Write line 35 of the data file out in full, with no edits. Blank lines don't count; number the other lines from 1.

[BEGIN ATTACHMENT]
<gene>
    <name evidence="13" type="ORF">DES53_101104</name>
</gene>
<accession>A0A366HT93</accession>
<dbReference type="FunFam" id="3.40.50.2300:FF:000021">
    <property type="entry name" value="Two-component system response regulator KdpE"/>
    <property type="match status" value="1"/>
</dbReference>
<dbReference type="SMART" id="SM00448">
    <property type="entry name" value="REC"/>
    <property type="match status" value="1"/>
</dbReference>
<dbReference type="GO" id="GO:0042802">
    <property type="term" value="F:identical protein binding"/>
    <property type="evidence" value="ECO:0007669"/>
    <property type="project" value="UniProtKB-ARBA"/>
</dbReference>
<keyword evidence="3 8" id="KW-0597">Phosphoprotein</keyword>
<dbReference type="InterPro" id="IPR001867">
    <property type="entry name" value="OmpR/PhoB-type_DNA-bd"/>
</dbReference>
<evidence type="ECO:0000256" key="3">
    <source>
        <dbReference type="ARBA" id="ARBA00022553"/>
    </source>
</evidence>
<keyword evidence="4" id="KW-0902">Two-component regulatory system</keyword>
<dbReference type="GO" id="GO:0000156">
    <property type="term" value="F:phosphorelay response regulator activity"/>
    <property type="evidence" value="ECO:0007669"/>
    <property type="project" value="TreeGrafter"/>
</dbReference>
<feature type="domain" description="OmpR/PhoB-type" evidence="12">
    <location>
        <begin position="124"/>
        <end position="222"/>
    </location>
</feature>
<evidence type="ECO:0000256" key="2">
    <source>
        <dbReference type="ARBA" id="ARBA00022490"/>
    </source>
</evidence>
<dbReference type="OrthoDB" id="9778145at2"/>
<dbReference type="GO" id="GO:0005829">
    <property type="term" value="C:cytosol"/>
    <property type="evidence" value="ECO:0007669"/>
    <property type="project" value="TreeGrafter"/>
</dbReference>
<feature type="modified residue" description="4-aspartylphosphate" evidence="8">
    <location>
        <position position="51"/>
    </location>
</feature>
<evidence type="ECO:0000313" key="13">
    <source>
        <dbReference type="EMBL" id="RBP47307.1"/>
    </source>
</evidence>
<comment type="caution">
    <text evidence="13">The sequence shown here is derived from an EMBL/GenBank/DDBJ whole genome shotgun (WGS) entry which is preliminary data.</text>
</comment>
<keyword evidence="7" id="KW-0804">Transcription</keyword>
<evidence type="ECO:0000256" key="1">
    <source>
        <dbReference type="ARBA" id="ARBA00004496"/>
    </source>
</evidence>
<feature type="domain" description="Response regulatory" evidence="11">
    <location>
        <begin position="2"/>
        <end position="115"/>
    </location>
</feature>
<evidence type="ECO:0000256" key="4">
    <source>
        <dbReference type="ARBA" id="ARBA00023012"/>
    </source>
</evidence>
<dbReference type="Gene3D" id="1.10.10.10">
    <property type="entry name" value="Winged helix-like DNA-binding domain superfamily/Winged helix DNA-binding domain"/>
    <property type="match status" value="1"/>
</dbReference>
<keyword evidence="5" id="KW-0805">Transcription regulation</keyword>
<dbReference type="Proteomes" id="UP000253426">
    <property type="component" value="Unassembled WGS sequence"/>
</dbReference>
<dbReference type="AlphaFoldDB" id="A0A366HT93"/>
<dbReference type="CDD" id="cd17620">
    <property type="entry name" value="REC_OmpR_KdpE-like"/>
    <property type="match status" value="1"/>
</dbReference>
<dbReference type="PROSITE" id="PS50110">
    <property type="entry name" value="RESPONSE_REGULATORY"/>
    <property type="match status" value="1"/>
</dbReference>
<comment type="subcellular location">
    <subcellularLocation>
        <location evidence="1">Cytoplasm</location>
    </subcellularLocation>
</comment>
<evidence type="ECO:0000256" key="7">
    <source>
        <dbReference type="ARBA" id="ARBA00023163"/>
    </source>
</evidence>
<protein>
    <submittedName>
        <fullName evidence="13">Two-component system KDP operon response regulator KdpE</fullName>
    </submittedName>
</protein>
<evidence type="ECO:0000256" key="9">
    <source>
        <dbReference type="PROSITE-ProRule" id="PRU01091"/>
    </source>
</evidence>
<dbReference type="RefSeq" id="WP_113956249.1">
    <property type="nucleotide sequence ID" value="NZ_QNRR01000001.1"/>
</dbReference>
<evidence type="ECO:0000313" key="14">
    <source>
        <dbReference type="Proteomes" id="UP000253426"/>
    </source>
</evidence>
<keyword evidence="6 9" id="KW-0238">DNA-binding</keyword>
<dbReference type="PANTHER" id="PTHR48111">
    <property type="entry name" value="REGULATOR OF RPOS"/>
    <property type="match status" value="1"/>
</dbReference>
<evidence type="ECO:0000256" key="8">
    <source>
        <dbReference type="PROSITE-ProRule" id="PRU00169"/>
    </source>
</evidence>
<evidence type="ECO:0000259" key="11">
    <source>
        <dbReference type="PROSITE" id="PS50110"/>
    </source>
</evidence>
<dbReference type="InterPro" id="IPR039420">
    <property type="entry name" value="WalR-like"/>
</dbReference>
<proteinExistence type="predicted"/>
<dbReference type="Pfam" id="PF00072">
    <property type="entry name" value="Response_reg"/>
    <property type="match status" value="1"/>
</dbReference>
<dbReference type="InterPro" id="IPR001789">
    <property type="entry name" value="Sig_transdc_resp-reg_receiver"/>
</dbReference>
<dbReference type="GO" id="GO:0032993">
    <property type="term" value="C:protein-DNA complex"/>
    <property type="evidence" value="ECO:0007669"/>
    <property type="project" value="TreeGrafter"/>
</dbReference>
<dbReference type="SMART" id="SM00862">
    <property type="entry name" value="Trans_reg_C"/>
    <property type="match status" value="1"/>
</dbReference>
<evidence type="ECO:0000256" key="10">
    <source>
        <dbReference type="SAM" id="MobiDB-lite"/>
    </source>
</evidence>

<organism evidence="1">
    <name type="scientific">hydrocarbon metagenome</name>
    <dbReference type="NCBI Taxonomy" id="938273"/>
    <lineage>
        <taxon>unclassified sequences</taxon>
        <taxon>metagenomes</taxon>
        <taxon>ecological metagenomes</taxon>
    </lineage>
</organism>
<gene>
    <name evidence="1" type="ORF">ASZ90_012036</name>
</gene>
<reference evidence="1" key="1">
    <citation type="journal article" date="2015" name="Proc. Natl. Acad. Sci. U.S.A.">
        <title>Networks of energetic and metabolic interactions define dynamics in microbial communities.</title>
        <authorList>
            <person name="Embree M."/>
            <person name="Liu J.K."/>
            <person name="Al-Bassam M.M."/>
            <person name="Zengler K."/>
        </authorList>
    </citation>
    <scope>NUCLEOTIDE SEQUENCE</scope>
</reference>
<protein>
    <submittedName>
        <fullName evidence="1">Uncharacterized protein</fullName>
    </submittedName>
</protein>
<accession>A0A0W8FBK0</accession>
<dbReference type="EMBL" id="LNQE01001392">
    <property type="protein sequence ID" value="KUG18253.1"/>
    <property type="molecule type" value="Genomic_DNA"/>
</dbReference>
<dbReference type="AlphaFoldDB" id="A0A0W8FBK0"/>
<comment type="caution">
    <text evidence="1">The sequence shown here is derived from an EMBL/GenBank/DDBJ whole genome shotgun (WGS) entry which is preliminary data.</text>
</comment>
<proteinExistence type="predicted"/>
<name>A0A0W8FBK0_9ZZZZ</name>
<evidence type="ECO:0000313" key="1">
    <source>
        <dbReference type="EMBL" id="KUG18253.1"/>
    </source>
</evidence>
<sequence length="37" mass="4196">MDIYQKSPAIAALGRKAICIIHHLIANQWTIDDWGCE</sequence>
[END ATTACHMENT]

        <begin position="124"/>